Mauer’s Hometown Discount?

I didn’t hear it but evidently Mike Francesa was talking about Joe Mauer and the Twins on yesterday’s show and saying the Twins fans shouldn’t boo Mauer because he gave the club a hometown discount in eschewing free agency to stay in Minnesota.

So did he?

Could Mauer have gotten more money elsewhere had he decided to test the free agent waters? Should the fans be booing him? And should he switch positions?

Let’s take a look.

Should the Twins fans be booing Mauer?

Independent of the contract and concept of a “hometown discount”, Twins fans should not be booing Mauer.

He’s not 100%. That’s obvious. He’s trying to play through whatever’s ailing him—his leg weakness, foot problems, etc.—and is slumping.

Is the poor start because of injuries? Is he pressing because of the contract? Is he simply not hitting yet?

All of the above?

Mauer’s going to hit. There’s no question about that. Whether he stayed in Minnesota because of the allure of playing in his home is irrelevant. He’s not a busted free agent who showed up as a big ticket item and is faltering—he’s the face of the franchise who could’ve left but didn’t. He’s their best player; they need him to perform if they’re going to win.

Booing him is neither fair nor is it going to help his ailments and attempts to find his swing.

Should Mauer switch positions?

It may be hard for media “experts” and fans to grasp, but players tend to dislike it when outsiders are telling them what to do; what’s good for their careers and teams.

Could Mauer stay in better condition if he were playing left field, third base, first base or DHing? He wouldn’t get the beating he takes behind the plate, but such a thing is unquantifiable.

Albert Pujols and Ike Davis got hurt in collisions while playing first base; third basemen aren’t encased in the Joba Chamberlain protective sarcophagus; and the outfield has walls and teammates in which to crash.

Is the grind of catching affecting Mauer’s hitting? Only if it’s provable that his injuries come as a direct result of being a catcher. And it never affected him before when he was hitting .360.

He’s also terrific defensively behind the plate and the Twins, having traded Wilson Ramos for Matt Capps, don’t have anyone else to catch. Drew Butera‘s not even a suitable backup, let alone a starter; as the Giants have proven with the loss of Buster Posey and desperate search for someone who could be a short-term replacement, there aren’t any catchers out there.

Objectively and from the outside, is Mauer comfortable and lazy now that he’s gotten paid and has consciously decided to start milking customary aches and pains?

It’s an idiotic concept. Of course not.

If anything, he’s probably playing when he shouldn’t to justify his paycheck amid the pressures of playing near home. Stresses would’ve elicited a similar result—with different catalysts—had he signed with the Yankees or Red Sox.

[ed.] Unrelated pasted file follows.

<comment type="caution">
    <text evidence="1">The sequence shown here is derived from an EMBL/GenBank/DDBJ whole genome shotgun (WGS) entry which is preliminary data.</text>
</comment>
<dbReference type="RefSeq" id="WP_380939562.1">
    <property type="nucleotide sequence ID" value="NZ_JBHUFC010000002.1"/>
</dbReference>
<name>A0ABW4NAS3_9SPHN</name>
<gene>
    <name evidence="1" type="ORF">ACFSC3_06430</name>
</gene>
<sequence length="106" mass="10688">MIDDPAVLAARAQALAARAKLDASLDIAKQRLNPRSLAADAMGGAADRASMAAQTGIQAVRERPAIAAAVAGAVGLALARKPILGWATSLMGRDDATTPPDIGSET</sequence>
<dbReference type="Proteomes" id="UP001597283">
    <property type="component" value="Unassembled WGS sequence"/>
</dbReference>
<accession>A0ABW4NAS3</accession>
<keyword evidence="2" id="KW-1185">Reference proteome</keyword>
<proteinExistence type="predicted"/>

Should he play 15-40 games at a different position? If it gets his bat in the lineup for another 100-150 or so at bats than he would strictly catching, absolutely.

How much could Mauer have gotten on the open market?

Put it this way: the big money teams another would all have been in on Mauer. That means the Yankees and Red Sox would both have engaged in a bidding war for the catcher.

The Yankees would’ve had to make a choice between pursuing Cliff Lee or Mauer; Mauer’s availability would’ve rendered the signing of Rafael Soriano non-existent because they wouldn’t have executed that act of disastrous desperation.

Count up the money of Lee ($150 million) Soriano ($35 million) and you’ve got something close to what the Twins paid to keep Mauer ($184 million). The Yankees would’ve found the cash to surpass the $200 million barrier it presumably would’ve taken to seal the deal if they truly wanted him and Mauer was looking for every penny he could get on the open market.

The Red Sox would’ve been after him hard as well, preferring Mauer to Carl Crawford.

Mauer knew this and chose to sign with the Twins without entering free agency; he probably cost himself another $25 million or so. At least.

While the conjoining of the “hometown discount” and booing is illogical, Francesa’s not wrong in the independent ideas. As crazy as it sounds to say that a person who’s got a guaranteed $184 million coming his way did the club a favor, Mauer actually did.

The fans should be more understanding of all factors involved with their discounted hometown hero and stop giving him all this grief.

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  1. #1 by Jeff on July 3, 2011 - 7:09 pm

    When one forks over the kind of money we have to to actually see a game in person, one can boo all he wants. Or cheer. Or whatever… as long as he isn’t disturbing the peace and/or hurting anyone. WE CAN BOO!! WE WILL BOO!!

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